15 as it is written, He that [gathered] much had nothing over; and he that [gathered] little had no lack.
16 But thanks be to God, who putteth the same earnest care for you into the heart of Titus. 17 For he accepted indeed our exhortation; but being himself very earnest, he went forth unto you of his own accord.
Matthew Henry's Commentary on 2 Corinthians 8:15-17
Commentary on 2 Corinthians 8:10-15
(Read 2 Corinthians 8:10-15)
Good purposes are like buds and blossoms, pleasant to behold, and give hopes of good fruit; but they are lost, and signify nothing without good deeds. Good beginnings are well; but we lose the benefit, unless there is perseverance. When men purpose that which is good, and endeavour, according to their ability, to perform also, God will not reject them for what it is not in their power to do. But this scripture will not justify those who think good meanings are enough, or that good purposes, and the mere profession of a willing mind, are enough to save. Providence gives to some more of the good things of this world, and to some less, that those who have abundance might supply others who are in want. It is the will of God, that by our mutual supplying one another, there should be some sort of equality; not such a levelling as would destroy property, for in such a case there could be no exercise of charity. All should think themselves concerned to relieve those in want. This is shown from the gathering and giving out the manna in the wilderness, Exodus 16:18. Those who have most of this world, have no more than food and raiment; and those who have but little of this world, seldom are quite without them.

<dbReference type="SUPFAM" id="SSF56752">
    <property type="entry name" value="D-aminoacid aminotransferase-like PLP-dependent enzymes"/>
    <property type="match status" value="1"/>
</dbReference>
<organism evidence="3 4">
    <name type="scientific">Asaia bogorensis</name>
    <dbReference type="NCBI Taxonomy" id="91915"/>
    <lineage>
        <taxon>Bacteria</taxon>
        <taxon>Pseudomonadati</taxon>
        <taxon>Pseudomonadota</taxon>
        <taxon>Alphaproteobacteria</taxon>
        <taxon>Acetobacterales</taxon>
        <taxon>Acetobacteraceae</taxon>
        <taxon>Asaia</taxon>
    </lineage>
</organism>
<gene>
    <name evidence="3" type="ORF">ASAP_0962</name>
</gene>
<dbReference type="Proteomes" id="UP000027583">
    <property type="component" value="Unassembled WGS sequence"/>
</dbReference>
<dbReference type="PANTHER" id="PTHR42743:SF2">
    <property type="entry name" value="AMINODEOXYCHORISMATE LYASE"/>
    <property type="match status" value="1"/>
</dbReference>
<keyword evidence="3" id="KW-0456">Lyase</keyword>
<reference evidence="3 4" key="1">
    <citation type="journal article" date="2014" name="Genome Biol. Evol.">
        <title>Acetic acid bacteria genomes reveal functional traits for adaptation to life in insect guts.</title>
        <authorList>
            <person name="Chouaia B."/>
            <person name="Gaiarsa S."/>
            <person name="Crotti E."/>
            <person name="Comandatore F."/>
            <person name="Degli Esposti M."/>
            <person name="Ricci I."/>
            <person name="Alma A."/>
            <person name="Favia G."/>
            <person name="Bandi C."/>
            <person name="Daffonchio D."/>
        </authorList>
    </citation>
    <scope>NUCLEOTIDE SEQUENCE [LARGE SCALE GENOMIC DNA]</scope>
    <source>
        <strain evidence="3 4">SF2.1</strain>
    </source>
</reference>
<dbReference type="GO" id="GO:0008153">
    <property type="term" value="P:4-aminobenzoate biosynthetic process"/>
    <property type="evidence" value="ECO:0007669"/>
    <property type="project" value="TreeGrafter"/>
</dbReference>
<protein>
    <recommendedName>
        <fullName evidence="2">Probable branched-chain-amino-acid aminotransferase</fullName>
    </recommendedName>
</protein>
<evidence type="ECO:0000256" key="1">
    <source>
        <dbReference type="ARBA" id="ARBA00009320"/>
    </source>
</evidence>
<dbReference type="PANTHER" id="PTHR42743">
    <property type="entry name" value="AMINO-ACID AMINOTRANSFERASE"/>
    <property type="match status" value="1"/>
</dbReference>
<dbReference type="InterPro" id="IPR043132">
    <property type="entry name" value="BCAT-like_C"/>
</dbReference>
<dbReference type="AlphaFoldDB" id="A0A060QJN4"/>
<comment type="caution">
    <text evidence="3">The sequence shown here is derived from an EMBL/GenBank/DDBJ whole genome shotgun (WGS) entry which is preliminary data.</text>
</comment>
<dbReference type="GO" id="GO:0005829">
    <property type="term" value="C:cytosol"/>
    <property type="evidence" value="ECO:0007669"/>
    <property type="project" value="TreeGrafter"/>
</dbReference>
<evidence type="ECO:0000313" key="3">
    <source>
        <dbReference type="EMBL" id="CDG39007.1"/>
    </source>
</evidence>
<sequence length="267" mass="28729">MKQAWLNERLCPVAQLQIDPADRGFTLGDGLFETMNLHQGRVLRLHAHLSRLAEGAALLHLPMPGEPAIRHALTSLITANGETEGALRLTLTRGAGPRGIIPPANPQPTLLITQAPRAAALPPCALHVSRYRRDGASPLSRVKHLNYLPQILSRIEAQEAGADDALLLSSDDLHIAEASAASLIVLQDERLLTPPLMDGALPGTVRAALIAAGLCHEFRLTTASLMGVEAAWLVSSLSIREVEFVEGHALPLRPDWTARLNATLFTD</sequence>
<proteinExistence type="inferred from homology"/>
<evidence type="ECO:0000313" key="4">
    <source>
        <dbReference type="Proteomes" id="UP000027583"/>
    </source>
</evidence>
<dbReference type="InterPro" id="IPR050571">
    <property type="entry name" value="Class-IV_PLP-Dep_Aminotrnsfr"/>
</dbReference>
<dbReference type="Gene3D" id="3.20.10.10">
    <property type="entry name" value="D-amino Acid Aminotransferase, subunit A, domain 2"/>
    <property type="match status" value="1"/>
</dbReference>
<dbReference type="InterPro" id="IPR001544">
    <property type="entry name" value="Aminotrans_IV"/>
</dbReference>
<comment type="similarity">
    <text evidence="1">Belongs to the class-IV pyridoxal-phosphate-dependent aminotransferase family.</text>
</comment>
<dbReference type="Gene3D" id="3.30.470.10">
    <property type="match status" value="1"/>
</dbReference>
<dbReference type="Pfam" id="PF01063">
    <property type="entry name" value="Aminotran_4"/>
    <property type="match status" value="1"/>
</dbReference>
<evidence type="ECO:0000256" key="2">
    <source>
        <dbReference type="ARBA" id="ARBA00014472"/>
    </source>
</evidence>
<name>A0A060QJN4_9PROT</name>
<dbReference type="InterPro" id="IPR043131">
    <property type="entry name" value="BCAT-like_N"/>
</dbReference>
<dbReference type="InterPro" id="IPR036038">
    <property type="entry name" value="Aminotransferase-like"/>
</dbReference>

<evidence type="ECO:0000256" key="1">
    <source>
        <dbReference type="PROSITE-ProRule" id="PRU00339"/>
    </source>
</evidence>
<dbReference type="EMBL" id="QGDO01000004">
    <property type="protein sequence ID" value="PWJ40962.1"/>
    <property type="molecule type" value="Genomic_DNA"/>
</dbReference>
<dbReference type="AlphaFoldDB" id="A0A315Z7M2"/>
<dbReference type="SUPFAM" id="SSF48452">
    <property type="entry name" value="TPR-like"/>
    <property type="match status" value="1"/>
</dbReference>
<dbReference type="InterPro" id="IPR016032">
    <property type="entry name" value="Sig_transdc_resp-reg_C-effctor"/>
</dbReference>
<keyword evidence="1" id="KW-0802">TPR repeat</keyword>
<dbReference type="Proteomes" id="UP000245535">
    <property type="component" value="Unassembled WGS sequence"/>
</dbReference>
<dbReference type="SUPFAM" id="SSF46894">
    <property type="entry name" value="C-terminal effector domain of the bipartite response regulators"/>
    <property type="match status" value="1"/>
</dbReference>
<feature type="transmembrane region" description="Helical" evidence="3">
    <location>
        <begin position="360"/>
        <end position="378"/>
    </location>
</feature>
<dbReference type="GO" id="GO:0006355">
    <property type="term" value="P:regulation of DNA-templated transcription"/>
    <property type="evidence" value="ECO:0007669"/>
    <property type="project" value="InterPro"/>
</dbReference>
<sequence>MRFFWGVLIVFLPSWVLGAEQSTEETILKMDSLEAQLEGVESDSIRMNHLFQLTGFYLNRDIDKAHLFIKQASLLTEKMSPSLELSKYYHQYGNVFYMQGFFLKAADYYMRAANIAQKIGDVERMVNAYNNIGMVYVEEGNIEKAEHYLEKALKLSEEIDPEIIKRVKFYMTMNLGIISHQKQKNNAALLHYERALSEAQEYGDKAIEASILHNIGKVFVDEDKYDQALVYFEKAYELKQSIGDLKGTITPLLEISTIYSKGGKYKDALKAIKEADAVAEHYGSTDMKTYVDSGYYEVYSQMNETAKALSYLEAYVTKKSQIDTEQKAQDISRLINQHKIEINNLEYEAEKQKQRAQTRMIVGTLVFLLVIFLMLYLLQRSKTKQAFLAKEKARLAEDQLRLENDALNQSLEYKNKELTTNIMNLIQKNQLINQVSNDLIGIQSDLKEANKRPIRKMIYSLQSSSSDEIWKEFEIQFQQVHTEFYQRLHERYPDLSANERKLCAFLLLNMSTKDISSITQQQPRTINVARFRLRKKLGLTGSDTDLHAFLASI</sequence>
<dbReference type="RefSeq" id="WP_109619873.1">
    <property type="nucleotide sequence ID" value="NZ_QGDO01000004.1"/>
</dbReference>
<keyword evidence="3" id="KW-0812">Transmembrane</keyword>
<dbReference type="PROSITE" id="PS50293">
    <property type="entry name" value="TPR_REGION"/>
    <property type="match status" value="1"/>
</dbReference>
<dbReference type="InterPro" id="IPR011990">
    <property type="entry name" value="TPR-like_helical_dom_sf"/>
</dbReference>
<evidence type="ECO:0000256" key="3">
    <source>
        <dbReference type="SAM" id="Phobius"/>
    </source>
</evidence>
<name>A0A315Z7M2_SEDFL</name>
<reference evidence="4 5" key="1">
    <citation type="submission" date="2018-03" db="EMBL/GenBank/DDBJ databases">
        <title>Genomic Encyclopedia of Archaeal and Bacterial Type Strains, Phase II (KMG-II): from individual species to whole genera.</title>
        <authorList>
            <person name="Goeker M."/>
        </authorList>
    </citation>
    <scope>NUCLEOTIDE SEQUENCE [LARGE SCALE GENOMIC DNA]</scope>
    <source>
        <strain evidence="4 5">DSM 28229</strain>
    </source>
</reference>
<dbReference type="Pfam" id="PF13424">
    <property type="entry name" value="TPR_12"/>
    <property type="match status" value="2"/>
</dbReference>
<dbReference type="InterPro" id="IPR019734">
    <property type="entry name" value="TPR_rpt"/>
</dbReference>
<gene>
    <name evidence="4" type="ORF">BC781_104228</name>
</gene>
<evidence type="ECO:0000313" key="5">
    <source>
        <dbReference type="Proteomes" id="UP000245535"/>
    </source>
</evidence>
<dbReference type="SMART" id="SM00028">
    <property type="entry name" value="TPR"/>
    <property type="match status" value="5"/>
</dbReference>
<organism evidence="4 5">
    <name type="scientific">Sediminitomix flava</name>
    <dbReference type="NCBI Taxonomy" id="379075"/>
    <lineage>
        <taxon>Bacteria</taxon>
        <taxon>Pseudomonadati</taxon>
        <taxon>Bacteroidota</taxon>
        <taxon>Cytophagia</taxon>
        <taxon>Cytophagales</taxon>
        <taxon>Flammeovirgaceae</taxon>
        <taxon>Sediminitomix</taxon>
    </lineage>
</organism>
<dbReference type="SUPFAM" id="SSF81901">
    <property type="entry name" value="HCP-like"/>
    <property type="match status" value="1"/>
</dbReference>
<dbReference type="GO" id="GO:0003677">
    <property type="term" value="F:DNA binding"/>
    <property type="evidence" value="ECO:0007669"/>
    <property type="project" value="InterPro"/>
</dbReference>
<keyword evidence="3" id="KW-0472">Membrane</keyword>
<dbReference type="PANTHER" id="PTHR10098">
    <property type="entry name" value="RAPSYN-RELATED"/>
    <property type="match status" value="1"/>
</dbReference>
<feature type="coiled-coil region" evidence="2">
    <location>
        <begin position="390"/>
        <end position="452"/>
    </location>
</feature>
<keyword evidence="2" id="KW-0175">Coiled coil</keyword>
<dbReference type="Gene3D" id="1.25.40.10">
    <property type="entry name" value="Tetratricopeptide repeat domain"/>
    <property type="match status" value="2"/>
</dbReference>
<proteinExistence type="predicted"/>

Commentary on 2 Corinthians 8:16-24
(Read 2 Corinthians 8:16-24)
The apostle commends the brethren sent to collect their charity, that it might be known who they were, and how safely they might be trusted. It is the duty of all Christians to act prudently; to hinder, as far as we can, all unjust suspicions. It is needful, in the first place, to act uprightly in the sight of God, but things honest in the sight of men should also be attended to. A clear character, as well as a pure conscience, is requisite for usefulness. They brought glory to Christ as instruments, and had obtained honour from Christ to be counted faithful, and employed in his service. The good opinion others have of us, should be an argument with us to do well.